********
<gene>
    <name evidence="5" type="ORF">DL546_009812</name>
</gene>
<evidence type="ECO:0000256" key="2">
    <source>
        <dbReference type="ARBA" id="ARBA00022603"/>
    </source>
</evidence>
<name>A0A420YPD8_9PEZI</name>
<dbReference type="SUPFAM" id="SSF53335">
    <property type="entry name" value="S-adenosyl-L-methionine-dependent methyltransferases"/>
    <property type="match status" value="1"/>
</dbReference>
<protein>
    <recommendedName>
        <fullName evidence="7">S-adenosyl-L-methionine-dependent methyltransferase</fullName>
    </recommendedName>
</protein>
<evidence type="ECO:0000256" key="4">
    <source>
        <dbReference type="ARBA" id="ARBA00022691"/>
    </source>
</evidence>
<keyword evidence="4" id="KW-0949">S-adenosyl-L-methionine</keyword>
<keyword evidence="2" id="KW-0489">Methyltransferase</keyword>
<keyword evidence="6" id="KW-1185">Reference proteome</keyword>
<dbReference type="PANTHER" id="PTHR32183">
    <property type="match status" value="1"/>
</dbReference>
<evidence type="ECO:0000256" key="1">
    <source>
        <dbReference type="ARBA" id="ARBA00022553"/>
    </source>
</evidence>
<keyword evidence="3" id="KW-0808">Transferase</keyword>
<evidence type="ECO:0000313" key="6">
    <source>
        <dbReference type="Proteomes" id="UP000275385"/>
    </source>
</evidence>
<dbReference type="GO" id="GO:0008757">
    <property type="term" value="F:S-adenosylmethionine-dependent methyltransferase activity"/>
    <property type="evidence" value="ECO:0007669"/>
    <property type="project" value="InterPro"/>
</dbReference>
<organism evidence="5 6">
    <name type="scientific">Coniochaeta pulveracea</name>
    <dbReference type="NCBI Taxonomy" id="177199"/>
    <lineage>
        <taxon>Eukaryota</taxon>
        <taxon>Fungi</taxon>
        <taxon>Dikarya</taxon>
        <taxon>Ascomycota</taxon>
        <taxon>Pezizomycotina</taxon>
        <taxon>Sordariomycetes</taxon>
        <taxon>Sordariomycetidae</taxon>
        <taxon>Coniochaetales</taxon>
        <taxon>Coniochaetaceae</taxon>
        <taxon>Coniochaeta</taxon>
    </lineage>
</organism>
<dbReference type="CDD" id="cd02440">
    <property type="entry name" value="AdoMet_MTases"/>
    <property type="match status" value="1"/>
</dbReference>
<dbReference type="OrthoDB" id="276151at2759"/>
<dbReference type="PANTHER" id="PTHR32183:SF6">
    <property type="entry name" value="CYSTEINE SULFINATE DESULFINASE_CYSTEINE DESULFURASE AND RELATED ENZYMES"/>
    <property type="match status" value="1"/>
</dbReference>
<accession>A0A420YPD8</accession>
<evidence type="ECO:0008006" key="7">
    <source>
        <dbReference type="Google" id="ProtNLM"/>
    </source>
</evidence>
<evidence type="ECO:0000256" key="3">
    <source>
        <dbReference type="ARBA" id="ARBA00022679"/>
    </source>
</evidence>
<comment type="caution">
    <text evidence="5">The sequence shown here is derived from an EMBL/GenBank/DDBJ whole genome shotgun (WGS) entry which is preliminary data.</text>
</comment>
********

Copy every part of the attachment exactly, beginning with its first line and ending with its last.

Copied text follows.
<gene>
    <name evidence="5" type="ORF">DL546_009812</name>
</gene>
<evidence type="ECO:0000256" key="2">
    <source>
        <dbReference type="ARBA" id="ARBA00022603"/>
    </source>
</evidence>
<name>A0A420YPD8_9PEZI</name>
<dbReference type="SUPFAM" id="SSF53335">
    <property type="entry name" value="S-adenosyl-L-methionine-dependent methyltransferases"/>
    <property type="match status" value="1"/>
</dbReference>
<protein>
    <recommendedName>
        <fullName evidence="7">S-adenosyl-L-methionine-dependent methyltransferase</fullName>
    </recommendedName>
</protein>
<evidence type="ECO:0000256" key="4">
    <source>
        <dbReference type="ARBA" id="ARBA00022691"/>
    </source>
</evidence>
<keyword evidence="4" id="KW-0949">S-adenosyl-L-methionine</keyword>
<keyword evidence="2" id="KW-0489">Methyltransferase</keyword>
<keyword evidence="6" id="KW-1185">Reference proteome</keyword>
<dbReference type="PANTHER" id="PTHR32183">
    <property type="match status" value="1"/>
</dbReference>
<evidence type="ECO:0000256" key="1">
    <source>
        <dbReference type="ARBA" id="ARBA00022553"/>
    </source>
</evidence>
<keyword evidence="3" id="KW-0808">Transferase</keyword>
<evidence type="ECO:0000313" key="6">
    <source>
        <dbReference type="Proteomes" id="UP000275385"/>
    </source>
</evidence>
<dbReference type="GO" id="GO:0008757">
    <property type="term" value="F:S-adenosylmethionine-dependent methyltransferase activity"/>
    <property type="evidence" value="ECO:0007669"/>
    <property type="project" value="InterPro"/>
</dbReference>
<organism evidence="5 6">
    <name type="scientific">Coniochaeta pulveracea</name>
    <dbReference type="NCBI Taxonomy" id="177199"/>
    <lineage>
        <taxon>Eukaryota</taxon>
        <taxon>Fungi</taxon>
        <taxon>Dikarya</taxon>
        <taxon>Ascomycota</taxon>
        <taxon>Pezizomycotina</taxon>
        <taxon>Sordariomycetes</taxon>
        <taxon>Sordariomycetidae</taxon>
        <taxon>Coniochaetales</taxon>
        <taxon>Coniochaetaceae</taxon>
        <taxon>Coniochaeta</taxon>
    </lineage>
</organism>
<dbReference type="CDD" id="cd02440">
    <property type="entry name" value="AdoMet_MTases"/>
    <property type="match status" value="1"/>
</dbReference>
<dbReference type="OrthoDB" id="276151at2759"/>
<dbReference type="PANTHER" id="PTHR32183:SF6">
    <property type="entry name" value="CYSTEINE SULFINATE DESULFINASE_CYSTEINE DESULFURASE AND RELATED ENZYMES"/>
    <property type="match status" value="1"/>
</dbReference>
<accession>A0A420YPD8</accession>
<evidence type="ECO:0008006" key="7">
    <source>
        <dbReference type="Google" id="ProtNLM"/>
    </source>
</evidence>
<evidence type="ECO:0000256" key="3">
    <source>
        <dbReference type="ARBA" id="ARBA00022679"/>
    </source>
</evidence>
<comment type="caution">
    <text evidence="5">The sequence shown here is derived from an EMBL/GenBank/DDBJ whole genome shotgun (WGS) entry which is preliminary data.</text>
</comment>